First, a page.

(A) The ViaGram™ Red+ bacterial Gram Stain and Viability kit was used to stain HAd-adapted and the non-HAd bacteria. Ft with intact cell membranes stain fluorescent blue with 4′,6-diamidino-2-phenylindole (DAPI), whereas bacteria with damaged membranes stain fluorescent green with SYTOX Green nucleic acid stain, which displaces the DAPI. Ft was visualized using standard fluorescence microscopy. (B) The percentage of structurally compromised bacteria was quantified by flow cytometry. Whole or sonicated (C) non-HAd and (D) HAd-Ft (5×106/well) were coated onto a 96-well microtiter plate and these target antigens were probed with immune sera (IMS) recovered from Ft LVS-infected mice, normal mouse sera (NMS), and a monoclonal antibody (mAb) (AB10) specific for the Ft internal 50S ribosomal protein. Biotinylated anti-mouse IgG mAb was used as a secondary antibody and the plate was developed with TMB substrate (100 µl/well). Reactions were stopped with 2N H2SO4 and absorbance readings were taken at A450 nm. (E) Data for AB10 immune reactivity parsed out from panels (C) and (D) to facilitate comparative analysis. Dotted line indicates limit of detection observed with NMS, which did not differ when antigenic target was MHB- or BHI-grown Ft. *P<0.001, ***P<0.001.

Further support that the general ‘health’ as well as structural integrity of francisellae species can alter the nature of the host response is found in an elegant study conducted by Peng et al., 2011 [26]. The impact of genetic mutation of F. novicida on engagement of multiple innate immune pathways, including the inflammasome, was shown to be pro-inflammatory in nature as a consequence of a subset of mutant bacteria readily undergoing lysis within the cytosol of infected cells. Release of bacterial components (e.g., DNA) from mutants within the cytosol triggered AIM2-dependent pyroptosis and release of IL-1β. Also produced were levels of TNF and IL-6 far in excess of amounts observed when cells were infected with wild-type F. novicida. Similarly, we observed that despite being host-adapted, when Ft LVS carries engineered mutations in katG, mglA, or wbtA the bacteria are significantly more pro-inflammatory as determined by release of TNF (Figure 9A), IL-1β (Figure 9B), and IL-6 (Figure 9C). Consistent with this finding was the observation that a higher percentage of mutants were positive for SYTOX® Green dye staining implying compromised membrane integrity (Figure 9D). Similar observations have been made using equivalent SchuS4 mutants (data not shown). Importantly, the heightened inflammatory response to Ft mutants cannot be attributed to greater intramacrophage replication at 24 h (Figure 9E).

Figure 9. Genetic mutation of HAd-Ft confers a pro-inflammatory phenotype upon the bacterium.

Primary BMDMs (2.5×105 cells/well) were infected with wild-type and mutant HAd-Ft at a MOI of 100. Supernatants were collected 24 h p.i. and were assayed for the presence of (A) TNF, (B) IL-1β, and (C) IL6 by CBA. Results represent the mean ± SEM from four independent experiments. **P<0.01, ***P<0.001. (D) HAd-Ft and the corresponding mutants were stained with SYTOX® Green nucleic acid stain and were analyzed for SYTOX+ bacteria by flow cytometry. Results represent the mean ± SEM from three independent experiments. **P<0.01, ***P<0.001. (E) Primary BMDMs (2.5×105 cells/well) were infected with wild-type and mutant HAd-Ft at a MOI of 100. After gentamycin treatment for 2 h, intra and extracellular bacteria were recovered at 4 and 24 h and enumerated by colony plating. Results represent the mean ± SEM from three independent experiments. *P<0.05, **P<0.01. (All results shown were subjected to One-way ANOVA with Bonferroni's Post-test).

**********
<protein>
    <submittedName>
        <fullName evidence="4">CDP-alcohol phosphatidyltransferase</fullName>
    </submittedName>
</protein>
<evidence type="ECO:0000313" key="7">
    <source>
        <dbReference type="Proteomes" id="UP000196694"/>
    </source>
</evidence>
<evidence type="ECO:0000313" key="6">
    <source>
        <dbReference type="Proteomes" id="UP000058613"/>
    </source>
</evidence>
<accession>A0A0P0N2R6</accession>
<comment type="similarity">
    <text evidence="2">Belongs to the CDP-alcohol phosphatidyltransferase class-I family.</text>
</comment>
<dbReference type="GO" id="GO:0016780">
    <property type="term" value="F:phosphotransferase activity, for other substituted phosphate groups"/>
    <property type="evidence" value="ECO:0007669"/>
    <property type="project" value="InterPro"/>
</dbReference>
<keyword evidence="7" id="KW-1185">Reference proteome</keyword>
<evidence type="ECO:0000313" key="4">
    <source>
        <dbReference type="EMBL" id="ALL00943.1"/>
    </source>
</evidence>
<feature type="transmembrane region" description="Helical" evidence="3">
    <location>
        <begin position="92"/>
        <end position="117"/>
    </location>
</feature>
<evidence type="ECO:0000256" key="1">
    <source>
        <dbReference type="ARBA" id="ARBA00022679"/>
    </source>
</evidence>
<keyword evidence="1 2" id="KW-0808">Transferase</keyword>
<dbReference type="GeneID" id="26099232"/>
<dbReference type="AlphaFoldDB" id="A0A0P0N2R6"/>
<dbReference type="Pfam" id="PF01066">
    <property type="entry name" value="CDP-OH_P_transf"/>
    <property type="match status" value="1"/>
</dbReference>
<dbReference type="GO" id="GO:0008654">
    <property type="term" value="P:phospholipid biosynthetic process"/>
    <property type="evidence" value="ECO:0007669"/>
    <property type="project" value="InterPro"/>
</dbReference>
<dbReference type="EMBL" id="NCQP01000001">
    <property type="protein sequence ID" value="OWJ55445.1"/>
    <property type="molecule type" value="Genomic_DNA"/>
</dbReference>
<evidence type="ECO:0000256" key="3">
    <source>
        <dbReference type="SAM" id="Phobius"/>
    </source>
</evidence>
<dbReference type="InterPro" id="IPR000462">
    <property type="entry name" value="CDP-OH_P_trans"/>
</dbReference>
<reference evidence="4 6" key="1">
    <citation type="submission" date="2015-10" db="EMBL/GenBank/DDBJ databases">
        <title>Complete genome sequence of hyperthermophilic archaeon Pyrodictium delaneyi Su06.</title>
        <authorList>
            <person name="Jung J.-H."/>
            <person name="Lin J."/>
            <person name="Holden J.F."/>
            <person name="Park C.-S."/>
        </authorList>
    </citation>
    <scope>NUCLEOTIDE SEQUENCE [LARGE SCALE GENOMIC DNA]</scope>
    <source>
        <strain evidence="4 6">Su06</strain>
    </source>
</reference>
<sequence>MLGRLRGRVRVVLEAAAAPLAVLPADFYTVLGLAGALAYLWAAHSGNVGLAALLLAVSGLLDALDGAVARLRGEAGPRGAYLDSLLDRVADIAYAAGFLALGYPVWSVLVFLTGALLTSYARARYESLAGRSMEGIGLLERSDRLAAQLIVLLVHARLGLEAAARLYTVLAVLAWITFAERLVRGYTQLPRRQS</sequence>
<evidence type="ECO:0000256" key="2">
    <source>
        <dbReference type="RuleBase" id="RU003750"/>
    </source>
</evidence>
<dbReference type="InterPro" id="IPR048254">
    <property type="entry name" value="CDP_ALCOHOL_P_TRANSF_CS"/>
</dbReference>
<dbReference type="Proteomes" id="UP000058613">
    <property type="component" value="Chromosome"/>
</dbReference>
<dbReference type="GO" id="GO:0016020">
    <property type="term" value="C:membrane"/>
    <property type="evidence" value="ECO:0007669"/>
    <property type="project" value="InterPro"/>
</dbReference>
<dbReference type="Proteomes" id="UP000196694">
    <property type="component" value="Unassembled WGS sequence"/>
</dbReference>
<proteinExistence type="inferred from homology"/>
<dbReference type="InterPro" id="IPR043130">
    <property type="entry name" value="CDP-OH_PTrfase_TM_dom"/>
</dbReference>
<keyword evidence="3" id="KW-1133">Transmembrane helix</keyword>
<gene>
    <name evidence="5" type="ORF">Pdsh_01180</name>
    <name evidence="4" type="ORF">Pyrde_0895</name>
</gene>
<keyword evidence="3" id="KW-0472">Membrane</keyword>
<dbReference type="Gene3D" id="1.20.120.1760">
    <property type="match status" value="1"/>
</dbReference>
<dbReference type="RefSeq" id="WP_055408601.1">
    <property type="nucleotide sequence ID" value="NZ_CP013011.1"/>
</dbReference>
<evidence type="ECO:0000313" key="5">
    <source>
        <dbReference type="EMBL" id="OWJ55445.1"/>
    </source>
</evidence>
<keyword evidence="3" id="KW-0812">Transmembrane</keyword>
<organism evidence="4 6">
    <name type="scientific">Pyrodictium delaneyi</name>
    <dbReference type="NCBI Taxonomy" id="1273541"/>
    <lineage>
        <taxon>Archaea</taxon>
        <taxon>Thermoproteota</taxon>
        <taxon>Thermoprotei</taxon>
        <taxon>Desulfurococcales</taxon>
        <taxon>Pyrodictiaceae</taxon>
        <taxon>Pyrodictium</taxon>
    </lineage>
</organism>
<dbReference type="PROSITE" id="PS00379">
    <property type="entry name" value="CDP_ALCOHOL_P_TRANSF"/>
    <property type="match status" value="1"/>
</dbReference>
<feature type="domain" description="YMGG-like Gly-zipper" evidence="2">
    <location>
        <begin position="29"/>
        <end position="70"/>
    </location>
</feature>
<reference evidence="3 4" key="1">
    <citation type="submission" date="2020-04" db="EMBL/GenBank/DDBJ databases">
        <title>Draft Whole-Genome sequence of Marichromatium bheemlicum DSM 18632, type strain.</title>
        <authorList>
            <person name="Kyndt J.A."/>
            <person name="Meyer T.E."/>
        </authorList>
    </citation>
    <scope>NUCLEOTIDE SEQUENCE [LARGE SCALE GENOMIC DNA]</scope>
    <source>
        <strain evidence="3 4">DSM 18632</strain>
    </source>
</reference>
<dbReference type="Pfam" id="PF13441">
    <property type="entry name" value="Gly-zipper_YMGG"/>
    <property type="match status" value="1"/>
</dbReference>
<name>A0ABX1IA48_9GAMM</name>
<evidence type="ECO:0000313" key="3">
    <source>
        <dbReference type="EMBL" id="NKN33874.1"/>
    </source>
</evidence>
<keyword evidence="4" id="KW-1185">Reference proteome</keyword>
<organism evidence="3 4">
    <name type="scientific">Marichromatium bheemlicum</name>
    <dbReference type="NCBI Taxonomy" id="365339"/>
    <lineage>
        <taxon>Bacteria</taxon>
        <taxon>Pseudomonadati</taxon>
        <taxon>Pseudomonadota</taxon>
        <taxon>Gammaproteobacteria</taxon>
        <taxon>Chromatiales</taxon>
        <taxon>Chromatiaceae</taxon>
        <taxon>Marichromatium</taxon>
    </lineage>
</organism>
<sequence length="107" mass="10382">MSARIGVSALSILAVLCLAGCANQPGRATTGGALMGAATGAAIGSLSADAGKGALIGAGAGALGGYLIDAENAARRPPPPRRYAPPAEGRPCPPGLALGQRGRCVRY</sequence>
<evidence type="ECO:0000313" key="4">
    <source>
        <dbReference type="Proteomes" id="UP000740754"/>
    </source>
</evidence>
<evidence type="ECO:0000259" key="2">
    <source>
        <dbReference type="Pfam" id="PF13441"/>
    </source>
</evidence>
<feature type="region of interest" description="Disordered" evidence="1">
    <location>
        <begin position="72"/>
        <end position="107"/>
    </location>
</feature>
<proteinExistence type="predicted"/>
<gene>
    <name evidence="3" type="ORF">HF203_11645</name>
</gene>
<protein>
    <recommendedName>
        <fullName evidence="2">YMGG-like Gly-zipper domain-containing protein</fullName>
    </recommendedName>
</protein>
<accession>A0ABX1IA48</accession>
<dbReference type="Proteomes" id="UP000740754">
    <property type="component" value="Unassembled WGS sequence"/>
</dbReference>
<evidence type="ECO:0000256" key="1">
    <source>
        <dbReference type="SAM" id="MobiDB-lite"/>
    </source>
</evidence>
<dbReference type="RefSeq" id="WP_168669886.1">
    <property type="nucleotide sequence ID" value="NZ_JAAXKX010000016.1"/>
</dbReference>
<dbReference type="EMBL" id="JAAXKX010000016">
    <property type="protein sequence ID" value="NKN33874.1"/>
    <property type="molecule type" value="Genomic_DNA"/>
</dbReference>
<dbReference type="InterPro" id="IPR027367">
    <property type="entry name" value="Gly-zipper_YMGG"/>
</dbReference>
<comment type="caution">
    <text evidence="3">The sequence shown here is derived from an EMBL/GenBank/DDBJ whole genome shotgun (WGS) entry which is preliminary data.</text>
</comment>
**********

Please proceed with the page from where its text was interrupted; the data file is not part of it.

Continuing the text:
We have reported that both strains of Ft used (i.e., LVS and SchuS4), when adapted to their mammalian host environment, rapidly (within hours) elicit a TLR2- and NF-κB-dependent response in the lungs that is principally anti-inflammatory in nature. This anti-inflammatory response is typified by production of IL-10 and TGF-β and the development and proliferation of tDCs and Tregs [21]. Within such a cellular milieu rich in neutrophils, but lacking in TNF, IL-1β, and IL-6, Ft replicate nearly unfettered in what would normally be an inhospitable environment. It is not until 72 h or later that key TH1-oriented pro-inflammatory cytokines are produced at substantial levels and clearance of bacteria from tissues ensues.

While a variety of in vitro work using non-HAd, MHB-grown Ft implicate TLR2 in mediating the release of a variety of cytokines by mouse and human monocytes/macrophages, select pro-inflammatory mediators are absent during the first 3 days of pulmonary infection in mice. Since Ft is incapable of eliciting classical TH1-oreinted pro-inflammatory cytokines during early-phase disease, we evaluated whether the bacteria become inherently more pro-inflammatory during the course of infection. This was found not to be the case as Ft recovered from highly inflamed lung tissue 6 days p.i. were incapable of eliciting a pro-inflammatory response from BMDMs comparable to that triggered in vitro by non-HAd, MHB-grown Ft. Consider also that there are plenty of ‘free’ bacteria in the bloodstream during late-phase disease [27] and yet, only low levels of select pro-inflammatory cytokines are present in the serum. Nor could the discrepancy between in vitro and in vivo findings be attributed to changes in host cell responsiveness to Ft during the course of infection.